The cast, lead by 16-year-old Zach Callison, has helped shape the show’s characters to the point where performers and characters are inseparable, Sugar says. “Even when he’s playing Steven in a way that is silly or sort of comically innocent or a little dumb, it can’t be divorced from the fact that Zach himself is so sharp and smart that it always feels like Ste-
He’s survived the death of his parents, countless villainous schemes, the sci-fi craze of the 1950s and the campy 1960s, and numerous grim and gritty future timelines. But through it all, the caped crusader known as Batman has proven to be one of the most resilient and enduringly popular characters in all of fiction.
Though he was born in the pages of the then-new medium known as the comic book, animation has been a driving force in Batman’s evolution over the past 75 years. And no piece of animation has proven more influential than Batman: The Animated Series.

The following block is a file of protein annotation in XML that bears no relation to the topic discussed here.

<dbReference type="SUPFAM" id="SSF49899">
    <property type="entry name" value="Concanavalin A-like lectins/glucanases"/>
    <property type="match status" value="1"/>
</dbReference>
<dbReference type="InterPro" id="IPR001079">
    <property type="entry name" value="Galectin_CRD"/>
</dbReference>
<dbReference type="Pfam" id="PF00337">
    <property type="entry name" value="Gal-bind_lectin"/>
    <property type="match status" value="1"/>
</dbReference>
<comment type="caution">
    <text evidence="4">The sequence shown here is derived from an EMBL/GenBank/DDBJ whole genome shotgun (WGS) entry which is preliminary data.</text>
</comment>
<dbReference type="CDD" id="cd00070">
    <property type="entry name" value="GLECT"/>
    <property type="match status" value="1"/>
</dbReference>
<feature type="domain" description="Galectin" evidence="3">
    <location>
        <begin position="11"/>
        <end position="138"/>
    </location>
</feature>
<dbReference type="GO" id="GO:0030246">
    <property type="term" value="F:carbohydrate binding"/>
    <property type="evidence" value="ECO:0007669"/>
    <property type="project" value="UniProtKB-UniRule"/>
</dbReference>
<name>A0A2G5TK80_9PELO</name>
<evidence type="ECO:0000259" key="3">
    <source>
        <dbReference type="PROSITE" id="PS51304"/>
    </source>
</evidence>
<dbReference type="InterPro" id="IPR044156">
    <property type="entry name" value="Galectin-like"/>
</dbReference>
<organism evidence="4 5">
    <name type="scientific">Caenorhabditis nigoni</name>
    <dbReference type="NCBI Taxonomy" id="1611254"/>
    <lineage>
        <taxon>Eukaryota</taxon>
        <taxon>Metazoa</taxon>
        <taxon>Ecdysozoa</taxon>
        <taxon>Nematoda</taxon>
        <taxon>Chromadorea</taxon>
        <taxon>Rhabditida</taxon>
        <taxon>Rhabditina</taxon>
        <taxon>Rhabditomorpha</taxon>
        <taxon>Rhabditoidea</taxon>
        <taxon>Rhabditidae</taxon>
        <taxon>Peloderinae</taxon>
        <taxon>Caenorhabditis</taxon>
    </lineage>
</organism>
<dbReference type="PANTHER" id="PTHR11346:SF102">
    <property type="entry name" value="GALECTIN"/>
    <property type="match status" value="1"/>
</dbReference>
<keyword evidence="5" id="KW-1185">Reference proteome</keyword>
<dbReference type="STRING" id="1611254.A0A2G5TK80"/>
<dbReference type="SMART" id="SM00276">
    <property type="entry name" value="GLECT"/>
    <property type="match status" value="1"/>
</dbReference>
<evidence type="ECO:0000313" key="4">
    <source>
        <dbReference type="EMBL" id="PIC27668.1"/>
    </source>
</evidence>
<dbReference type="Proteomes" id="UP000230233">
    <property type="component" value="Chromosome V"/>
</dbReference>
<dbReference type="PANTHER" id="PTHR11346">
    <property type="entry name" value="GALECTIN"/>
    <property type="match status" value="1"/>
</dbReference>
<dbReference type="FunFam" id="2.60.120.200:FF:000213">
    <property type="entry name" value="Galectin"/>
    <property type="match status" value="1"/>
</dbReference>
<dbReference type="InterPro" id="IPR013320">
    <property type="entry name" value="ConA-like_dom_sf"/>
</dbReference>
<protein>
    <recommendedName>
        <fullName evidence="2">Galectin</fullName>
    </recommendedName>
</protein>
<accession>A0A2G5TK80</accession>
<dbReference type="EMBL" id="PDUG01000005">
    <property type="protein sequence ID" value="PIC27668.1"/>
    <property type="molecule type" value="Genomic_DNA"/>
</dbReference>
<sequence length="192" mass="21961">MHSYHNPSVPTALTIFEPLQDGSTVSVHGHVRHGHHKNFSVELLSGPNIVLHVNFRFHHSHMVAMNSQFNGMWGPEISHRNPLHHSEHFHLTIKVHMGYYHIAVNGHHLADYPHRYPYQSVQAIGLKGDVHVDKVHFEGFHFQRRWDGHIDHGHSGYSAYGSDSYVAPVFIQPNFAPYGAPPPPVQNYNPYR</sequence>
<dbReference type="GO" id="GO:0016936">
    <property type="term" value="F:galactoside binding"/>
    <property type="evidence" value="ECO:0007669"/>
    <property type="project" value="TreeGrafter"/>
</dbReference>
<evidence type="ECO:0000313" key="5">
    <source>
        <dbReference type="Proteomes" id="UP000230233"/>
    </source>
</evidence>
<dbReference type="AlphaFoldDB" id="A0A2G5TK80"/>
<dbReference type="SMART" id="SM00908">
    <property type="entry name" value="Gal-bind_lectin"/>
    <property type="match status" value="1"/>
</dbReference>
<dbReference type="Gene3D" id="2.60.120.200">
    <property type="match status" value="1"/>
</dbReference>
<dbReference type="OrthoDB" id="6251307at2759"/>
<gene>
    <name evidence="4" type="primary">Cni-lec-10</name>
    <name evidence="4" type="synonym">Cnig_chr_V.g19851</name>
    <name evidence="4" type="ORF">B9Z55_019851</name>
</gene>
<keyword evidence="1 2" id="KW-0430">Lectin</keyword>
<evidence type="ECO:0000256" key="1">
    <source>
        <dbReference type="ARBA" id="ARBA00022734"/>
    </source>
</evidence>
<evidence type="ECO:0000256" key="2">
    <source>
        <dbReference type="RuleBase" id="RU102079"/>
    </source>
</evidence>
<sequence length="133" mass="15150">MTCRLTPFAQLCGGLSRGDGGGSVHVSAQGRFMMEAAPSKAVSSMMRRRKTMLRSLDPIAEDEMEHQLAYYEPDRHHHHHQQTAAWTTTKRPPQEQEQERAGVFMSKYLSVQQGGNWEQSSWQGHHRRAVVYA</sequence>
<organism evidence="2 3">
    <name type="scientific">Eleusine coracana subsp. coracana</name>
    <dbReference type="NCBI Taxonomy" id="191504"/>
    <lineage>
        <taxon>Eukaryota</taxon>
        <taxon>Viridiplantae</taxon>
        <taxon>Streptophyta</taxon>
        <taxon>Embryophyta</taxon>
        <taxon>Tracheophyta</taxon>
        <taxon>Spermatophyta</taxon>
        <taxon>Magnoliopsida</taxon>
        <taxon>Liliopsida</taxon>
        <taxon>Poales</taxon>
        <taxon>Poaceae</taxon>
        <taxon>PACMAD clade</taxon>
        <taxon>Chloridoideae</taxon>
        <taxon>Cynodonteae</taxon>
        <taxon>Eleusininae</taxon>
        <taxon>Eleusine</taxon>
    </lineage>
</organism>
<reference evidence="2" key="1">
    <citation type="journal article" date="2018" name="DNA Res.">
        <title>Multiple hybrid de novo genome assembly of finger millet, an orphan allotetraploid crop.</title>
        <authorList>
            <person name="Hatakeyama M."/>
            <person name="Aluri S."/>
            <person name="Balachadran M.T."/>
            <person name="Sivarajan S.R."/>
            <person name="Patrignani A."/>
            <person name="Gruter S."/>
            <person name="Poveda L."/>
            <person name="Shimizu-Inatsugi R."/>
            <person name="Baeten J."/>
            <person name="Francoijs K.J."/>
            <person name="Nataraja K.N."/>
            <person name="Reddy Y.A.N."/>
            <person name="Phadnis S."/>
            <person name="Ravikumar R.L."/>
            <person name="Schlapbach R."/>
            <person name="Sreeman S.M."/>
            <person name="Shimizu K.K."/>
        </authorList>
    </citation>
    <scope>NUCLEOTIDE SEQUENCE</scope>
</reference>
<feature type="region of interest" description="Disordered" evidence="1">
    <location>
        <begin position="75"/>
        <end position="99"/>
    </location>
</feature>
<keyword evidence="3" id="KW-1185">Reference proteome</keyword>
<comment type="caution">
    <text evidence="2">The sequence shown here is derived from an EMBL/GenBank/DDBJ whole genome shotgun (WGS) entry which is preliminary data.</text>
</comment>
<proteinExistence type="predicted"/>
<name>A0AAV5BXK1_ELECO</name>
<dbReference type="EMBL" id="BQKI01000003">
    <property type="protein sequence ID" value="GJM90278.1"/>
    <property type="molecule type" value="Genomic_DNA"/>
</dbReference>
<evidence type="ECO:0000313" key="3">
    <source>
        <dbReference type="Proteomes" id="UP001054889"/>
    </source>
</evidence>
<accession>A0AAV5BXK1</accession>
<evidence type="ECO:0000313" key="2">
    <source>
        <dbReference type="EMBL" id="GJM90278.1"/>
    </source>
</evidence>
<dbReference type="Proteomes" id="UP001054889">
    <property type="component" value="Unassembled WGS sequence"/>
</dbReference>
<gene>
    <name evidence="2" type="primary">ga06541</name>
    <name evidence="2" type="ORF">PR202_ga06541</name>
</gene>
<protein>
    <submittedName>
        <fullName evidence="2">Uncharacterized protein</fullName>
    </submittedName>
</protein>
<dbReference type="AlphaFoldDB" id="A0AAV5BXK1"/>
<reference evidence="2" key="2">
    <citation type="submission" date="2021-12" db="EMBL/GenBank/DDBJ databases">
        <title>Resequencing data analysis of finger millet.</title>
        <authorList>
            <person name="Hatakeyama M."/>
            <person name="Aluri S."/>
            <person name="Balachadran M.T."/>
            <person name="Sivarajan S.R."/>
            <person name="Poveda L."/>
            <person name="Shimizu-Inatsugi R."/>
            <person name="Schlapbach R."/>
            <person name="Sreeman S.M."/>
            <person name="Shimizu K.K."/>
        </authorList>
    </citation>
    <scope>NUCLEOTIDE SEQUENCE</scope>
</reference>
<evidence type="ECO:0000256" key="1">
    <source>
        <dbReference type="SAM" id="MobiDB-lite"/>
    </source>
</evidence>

Created as a TV tie-in that could profit from the success of Tim Burton’s 1989 Batman live-action feature, Batman: The Animated Series’ 85 episodes ran from 1992 to 1998 and had a huge impact on fandom, animation and the comic-book industry. In particular, Eric Radomski’s deco-inspired designs for Gotham City, the iconic character designs by Bruce Timm, a writing team that included Paul Dini and a pitch-perfect voice cast directed by Andrea Romano all came together to create an instant and lasting classic that still resonates today in animation and comic books.
“There was a real sophistication and elegance to that series,” says Jim Lee, co-publisher of DC Comics. “It certainly appealed to kids but had a depth that really made it fascinating and interesting to watch for adult fans. I think visually, it was stylistically stunning.”